My name is Lukas Rowland and I am a writer. I have been making up stories for as long as I can remember. I have scribbled them out on paper, I have typed them up on my mother’s typewriter; we even had a word processor before we had a proper computer. I have always read voraciously as well, especially fantasy, and I began inventing longer stories where heroes saved the world from terrible villains.
In my high school days, I would often come home from school and run upstairs to write for long stretches at a time. I didn’t believe in planning then, I thought that stories had to grow and be discovered as I went along. This approach invariably led to me smacking into walls several chapters into a project. It didn’t help any that I was growing and learning new ways to write, something which frequently caused me to look back on my work with disgust before scrapping everything to start fresh.
It wasn’t until a year or two ago that, fed up with never finishing a story I’ve been writing for nearly fourteen years, I first plotted every chapter from start to finish of a fantasy story. I wrote up a short synopsis on index cards, and proudly wrote the date at the top when I finished the rough draft of the chapter. I was moving forward at a steady pace until I finally ran into an excuse to stop writing. Probably something ridiculous like, “I don’t have the time.”
In October, I was venting frustrations to my husband about my writing when he suggested I participate in National Novel Writing Month. I had heard of NaNoWriMo, it was always lurking there when November approached, and I always found excuses not to participate. “I have to work on my main project, I can’t bring that to NaNo. It’s not serious enough for me. I don’t have the time.” Fine excuses, right?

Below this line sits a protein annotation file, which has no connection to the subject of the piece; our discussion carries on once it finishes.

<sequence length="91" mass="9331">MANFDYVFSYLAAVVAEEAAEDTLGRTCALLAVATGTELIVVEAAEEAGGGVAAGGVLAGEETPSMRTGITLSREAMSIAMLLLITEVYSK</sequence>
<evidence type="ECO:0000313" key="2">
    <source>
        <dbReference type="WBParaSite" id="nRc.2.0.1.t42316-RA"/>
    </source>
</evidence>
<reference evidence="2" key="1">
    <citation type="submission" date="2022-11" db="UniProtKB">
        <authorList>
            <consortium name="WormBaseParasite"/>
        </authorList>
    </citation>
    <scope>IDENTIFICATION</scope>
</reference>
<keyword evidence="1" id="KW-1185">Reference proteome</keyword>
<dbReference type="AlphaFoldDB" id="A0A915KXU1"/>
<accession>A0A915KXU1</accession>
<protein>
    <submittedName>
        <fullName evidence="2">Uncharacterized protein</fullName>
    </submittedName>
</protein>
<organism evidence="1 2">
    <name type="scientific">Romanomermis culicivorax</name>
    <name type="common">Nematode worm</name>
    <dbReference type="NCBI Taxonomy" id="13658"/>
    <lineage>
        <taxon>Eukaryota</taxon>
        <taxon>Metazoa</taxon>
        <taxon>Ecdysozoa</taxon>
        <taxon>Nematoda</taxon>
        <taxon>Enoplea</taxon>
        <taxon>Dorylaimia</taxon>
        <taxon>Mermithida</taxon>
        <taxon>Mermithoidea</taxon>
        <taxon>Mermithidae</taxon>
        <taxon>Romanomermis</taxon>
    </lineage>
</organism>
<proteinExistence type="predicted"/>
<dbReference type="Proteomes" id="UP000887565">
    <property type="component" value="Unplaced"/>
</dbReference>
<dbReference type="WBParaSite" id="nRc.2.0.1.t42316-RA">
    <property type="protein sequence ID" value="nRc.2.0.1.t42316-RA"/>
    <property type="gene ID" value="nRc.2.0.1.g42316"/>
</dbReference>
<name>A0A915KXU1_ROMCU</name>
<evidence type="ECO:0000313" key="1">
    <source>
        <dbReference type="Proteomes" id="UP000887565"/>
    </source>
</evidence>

I decided to do it this year. I poked around in the forums, read something about Scrivener and how it had a free trial, learned a bit about it and started outlining the project that would become Climbing Yggdrasil. I got off to a great start, nearly hitting 10,000 words by the end of the first weekend. I devoured every pep talk as it came in, at long last coming to the conclusion that the only thing that kept me from feeling like a proper writer was the fact that I wasn’t making time in my life to write. The more I feel like a writer, the more confidence I have in myself.
I hit the goal on the last day; there were nine days in which I had not written a single word. I worked hard to maintain a steady lead so that if something came up and I couldn’t write, I could take a day off without falling behind. I watched the congratulatory video on the winners’ page and had tears in my eyes. I never thought I couldn’t do it, except those years I didn’t try. But it was so moving to have reached a serious writing goal.
Last month was all about bringing those 50,000 words to a proper ending. This month is about resisting the temptation to start editing. I want to keep going with this momentum I have, but I also want to divorce myself from what I’ve written.
So there you have it, my journey as a writer which has led me to come here and document my adventures. This blog exists primarily as a means to inspire myself to work harder and press on. Its secondary function is to connect me with other people interested in reading and writing, people with whom I can share experiences and words of encouragement. While I view the act of writing itself as a solitary activity, it is very nice to have validation from others going through the same process. A third purpose which I have been afraid to state up until now is to find writers to share work with and receive constructive comments, though I’m a bit far from that at the moment. One day. Soon.